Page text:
"She is a strong leader who has an impeccable reputation of integrity and compassion for children," Pence said.
She'll take over an agency roiled by news investigations into the agency's handling of abuse and neglect cases after several children died in troubled homes that had been reported to it. Lawmakers and children's advocates have blamed a centralized reporting hotline for "screening out" calls that should have been investigated. The agency also has had high turnover among its case workers.
Bonaventura said she had seen problems with high turnover within the agency from her time as a county judge.
"The stress level those people go through is enormous, so the turnover is not a surprise," she said. "We just have to figure out, 'How do we support the case managers that we have and keep the really great ones?' "
Pence said he agreed with the need to stem the turnover situation and pointed to money included in his administration's budget proposal for hiring dozens more county-level case workers and staffers for the hotline center.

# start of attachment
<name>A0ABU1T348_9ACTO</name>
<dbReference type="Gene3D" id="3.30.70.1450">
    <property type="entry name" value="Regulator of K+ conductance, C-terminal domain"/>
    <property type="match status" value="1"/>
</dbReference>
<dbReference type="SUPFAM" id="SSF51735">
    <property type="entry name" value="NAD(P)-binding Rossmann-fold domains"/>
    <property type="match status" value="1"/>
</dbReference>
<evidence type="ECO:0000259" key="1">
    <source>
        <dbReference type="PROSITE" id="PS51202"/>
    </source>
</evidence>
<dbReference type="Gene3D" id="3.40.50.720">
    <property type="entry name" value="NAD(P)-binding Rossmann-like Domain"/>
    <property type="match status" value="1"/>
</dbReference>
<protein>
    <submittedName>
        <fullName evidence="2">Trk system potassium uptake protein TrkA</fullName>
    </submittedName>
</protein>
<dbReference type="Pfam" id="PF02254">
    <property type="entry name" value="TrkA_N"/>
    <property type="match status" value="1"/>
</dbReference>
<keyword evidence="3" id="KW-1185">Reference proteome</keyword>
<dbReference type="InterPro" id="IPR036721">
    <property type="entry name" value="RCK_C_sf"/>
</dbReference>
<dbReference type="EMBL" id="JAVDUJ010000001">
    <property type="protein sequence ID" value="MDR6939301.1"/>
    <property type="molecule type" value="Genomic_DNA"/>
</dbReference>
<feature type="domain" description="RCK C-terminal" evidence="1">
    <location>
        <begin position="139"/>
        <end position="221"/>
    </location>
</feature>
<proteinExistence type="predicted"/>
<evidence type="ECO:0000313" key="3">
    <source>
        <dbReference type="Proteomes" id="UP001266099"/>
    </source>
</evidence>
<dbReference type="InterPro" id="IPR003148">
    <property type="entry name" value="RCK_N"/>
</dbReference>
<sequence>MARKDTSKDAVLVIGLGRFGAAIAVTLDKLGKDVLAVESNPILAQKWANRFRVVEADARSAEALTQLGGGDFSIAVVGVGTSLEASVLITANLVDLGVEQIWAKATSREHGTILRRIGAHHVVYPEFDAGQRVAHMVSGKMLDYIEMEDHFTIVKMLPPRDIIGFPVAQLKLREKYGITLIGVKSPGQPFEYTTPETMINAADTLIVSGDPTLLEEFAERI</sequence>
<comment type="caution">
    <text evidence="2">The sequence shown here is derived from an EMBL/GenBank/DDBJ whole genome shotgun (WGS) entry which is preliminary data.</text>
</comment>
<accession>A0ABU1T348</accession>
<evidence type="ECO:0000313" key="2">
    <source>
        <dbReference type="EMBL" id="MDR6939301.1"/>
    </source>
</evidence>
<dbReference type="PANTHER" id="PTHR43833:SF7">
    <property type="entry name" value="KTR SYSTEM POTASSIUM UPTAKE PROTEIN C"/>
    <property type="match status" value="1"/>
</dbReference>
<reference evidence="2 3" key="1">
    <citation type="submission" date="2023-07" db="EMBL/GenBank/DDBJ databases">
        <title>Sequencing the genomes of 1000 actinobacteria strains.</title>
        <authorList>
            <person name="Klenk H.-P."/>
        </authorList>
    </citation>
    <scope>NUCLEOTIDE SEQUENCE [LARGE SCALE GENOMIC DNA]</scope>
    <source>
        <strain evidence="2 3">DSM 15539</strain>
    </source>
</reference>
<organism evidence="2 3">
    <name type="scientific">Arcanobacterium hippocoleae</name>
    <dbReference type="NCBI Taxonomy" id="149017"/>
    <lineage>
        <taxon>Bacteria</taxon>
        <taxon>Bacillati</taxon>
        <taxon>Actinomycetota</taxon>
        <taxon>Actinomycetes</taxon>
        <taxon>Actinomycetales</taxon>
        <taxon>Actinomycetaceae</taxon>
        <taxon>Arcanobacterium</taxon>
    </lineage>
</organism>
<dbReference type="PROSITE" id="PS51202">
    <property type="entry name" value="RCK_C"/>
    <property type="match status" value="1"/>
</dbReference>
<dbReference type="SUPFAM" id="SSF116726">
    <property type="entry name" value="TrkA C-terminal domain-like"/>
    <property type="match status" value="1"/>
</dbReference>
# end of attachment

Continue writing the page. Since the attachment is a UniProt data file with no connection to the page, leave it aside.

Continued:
A top Democratic lawmaker from Lake County praised the selection of Bonaventura, saying she "has seen it all."
"She's open minded, but she can be as hard as nails," said Rep. Linda Lawson, D-Hammond. "She can hold your feet to the fire, whether it's law enforcement or parents. She's willing to do whatever it takes to make things right for kids. ... We can all work with her."
Indiana House Speaker Brian Bosma, R-Indianapolis, said Bonaventura "will be leading the charge on one of the most crucial and sensitive issues in our state."
"It is imperative for the Department of Child Services to have a fresh viewpoint in overseeing the agency," Bosma said.
Former Director John Payne, a former Marion County judge, resigned in September amid questions over whether he violated his agency's code of conduct through his involvement in a child neglect case involving his grandchildren.
Pence said interim director John Ryan would work with Bonaventura during a transition period.
State Senate President Pro Tem David Long, R-Fort Wayne, said Bonaventura's career as a probation officer, deputy prosecutor and magistrate in the Lake County juvenile court reflects a "lifetime commitment to children, as well as her devotion to raising awareness about juvenile delinquency and its impact on Hoosier families."
"No one in this state understands the intricacies of child welfare better than Judge Bonaventura, making her the perfect choice to lead DCS," Long said.